Buyer 8:Managing the Coop Board Purchase Application Process

Now that we’ve negotiated an accepted offer and gotten in contract, it’s time to prep the board package. Because most board packages will request financing documents, and because post-COVID loan confirmation is taking longer, our first priority is staying on top of your mortgage banker to make sure they’re acting purposefully. I’ll take the lead on this, but the more people bugging your banker the better! We can expect mortgage commitment about one month after going into contract, and we’ll make it our goal to have the rest of the purchase application fully prepared be the time we receive commitment.

Set a 30 day goal for completion from the day contract is signed

Two issues take the most time: reference letters and financial statement. I’ll send you specific instructions to forward to your references on letter preparation, and you’ll want to request those letters immediately, in case any of your references are slow in returning correspondence. This is especially true if we need a landlord reference letter. The financial statement will be documented using figures from your most recent account statements for all cash, investment, and retirement accounts. This underscores the importance of getting our package together quickly: if the package takes more than 30 days to compile and more recent account statements are released, we’ll have to collect the new statements, update our financial figures, and cause ourselves a lot of extra trouble!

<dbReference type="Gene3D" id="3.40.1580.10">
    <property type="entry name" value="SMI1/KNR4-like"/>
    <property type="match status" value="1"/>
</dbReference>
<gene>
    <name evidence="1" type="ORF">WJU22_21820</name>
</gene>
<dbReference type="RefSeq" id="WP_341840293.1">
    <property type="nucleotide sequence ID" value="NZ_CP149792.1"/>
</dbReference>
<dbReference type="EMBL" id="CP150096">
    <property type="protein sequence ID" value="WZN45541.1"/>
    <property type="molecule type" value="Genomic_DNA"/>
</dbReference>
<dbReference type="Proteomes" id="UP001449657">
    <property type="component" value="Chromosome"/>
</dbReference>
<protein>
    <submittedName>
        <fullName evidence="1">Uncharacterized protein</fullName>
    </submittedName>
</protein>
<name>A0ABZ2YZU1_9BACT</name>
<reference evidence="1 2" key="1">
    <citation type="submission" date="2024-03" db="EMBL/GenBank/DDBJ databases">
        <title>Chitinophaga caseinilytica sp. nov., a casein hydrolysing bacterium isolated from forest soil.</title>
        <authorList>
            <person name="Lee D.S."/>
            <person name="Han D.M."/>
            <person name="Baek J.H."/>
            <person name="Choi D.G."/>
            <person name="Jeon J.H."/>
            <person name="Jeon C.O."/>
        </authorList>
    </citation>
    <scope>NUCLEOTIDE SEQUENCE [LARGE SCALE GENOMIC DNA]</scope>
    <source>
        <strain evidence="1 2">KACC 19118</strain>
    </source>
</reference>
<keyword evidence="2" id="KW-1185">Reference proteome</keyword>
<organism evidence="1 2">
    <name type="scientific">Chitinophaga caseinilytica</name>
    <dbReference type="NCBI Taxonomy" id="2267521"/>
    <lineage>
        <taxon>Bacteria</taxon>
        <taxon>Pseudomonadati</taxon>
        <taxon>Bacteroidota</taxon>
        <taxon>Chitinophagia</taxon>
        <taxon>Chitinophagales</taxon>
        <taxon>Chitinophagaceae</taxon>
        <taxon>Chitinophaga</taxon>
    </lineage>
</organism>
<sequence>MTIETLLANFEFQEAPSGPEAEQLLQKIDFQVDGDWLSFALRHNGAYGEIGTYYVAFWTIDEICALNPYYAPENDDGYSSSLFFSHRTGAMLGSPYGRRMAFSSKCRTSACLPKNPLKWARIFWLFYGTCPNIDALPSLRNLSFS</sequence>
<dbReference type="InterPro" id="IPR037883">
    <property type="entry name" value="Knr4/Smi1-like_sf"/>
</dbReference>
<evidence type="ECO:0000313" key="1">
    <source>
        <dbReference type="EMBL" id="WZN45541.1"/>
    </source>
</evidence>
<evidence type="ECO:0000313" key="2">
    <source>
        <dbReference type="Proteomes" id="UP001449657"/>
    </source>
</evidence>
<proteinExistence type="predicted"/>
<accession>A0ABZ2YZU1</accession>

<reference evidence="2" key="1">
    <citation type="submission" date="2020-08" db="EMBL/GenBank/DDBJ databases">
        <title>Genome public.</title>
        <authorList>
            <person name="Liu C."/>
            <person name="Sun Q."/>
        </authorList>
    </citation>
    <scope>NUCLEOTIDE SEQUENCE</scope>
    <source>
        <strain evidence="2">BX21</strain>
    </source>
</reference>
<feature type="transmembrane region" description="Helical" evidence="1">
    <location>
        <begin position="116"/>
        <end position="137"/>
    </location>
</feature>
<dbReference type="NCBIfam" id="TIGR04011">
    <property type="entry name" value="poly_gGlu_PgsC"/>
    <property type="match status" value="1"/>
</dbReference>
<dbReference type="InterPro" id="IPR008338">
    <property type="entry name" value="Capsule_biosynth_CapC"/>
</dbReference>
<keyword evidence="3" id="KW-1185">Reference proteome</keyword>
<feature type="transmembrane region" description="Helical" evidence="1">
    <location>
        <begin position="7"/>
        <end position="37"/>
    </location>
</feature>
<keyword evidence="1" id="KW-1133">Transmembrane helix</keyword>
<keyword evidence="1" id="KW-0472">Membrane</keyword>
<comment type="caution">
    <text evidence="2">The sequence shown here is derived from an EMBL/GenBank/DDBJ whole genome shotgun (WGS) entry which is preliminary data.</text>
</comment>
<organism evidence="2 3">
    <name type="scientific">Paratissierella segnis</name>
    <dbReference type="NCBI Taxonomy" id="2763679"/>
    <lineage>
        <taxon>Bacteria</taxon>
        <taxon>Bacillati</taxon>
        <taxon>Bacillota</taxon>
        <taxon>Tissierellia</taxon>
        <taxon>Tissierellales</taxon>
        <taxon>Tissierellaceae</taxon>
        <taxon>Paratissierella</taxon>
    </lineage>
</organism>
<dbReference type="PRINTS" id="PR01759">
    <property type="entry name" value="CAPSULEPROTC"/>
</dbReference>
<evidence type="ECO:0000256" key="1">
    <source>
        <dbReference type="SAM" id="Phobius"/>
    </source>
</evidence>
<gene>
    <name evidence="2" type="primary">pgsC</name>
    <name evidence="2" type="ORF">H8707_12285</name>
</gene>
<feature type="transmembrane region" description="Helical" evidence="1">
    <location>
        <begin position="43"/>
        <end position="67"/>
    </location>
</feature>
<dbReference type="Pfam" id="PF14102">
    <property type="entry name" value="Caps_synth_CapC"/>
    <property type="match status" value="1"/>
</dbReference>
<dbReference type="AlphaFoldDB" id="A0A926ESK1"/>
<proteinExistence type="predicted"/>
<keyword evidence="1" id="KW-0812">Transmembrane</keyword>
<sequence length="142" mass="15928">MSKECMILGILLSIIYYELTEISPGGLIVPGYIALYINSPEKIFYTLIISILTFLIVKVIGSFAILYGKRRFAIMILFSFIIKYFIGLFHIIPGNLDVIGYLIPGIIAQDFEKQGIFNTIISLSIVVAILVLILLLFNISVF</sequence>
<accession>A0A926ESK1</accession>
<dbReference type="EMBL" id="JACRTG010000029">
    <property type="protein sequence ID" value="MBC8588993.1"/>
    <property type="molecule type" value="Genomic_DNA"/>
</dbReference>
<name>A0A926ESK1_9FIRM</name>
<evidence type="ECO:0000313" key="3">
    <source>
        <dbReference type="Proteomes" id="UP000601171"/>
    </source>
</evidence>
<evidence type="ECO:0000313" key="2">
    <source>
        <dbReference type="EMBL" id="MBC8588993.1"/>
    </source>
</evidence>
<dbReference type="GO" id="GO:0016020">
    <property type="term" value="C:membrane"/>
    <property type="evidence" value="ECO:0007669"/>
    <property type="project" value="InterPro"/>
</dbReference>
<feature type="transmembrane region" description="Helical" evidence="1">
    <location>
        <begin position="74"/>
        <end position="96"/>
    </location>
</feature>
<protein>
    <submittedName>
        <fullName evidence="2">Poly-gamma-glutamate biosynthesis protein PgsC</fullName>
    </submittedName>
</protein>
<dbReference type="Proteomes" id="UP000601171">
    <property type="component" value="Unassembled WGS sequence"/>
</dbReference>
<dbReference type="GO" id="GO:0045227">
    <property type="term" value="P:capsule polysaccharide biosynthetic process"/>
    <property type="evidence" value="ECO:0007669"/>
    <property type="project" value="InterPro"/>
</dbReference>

What’s important to take to heart in the board package preparation process is that it will likely feel invasive, information will likely be requested that is redundant, and we need to supply everything the board is asking for. Once board package is submitted, typical turn-around time to board interview is three to four weeks.

(BrickUnderground on prepping YOUR DOG for the coop board interview!)

Throughout this time, your banker will need to update your loan pre-approval. You’ll want to continue to stay in close communication with your them, so as not to jeopardize your loan commitment status. A rate lock may be appropriate in certain cases here as well. Most importantly, you’ll want to refrain from any action that might change your credit worthiness: opening additional lines of credit, making large purchases, loaning anyone any money, changing jobs, etc… this is the case from contract-signing to closing.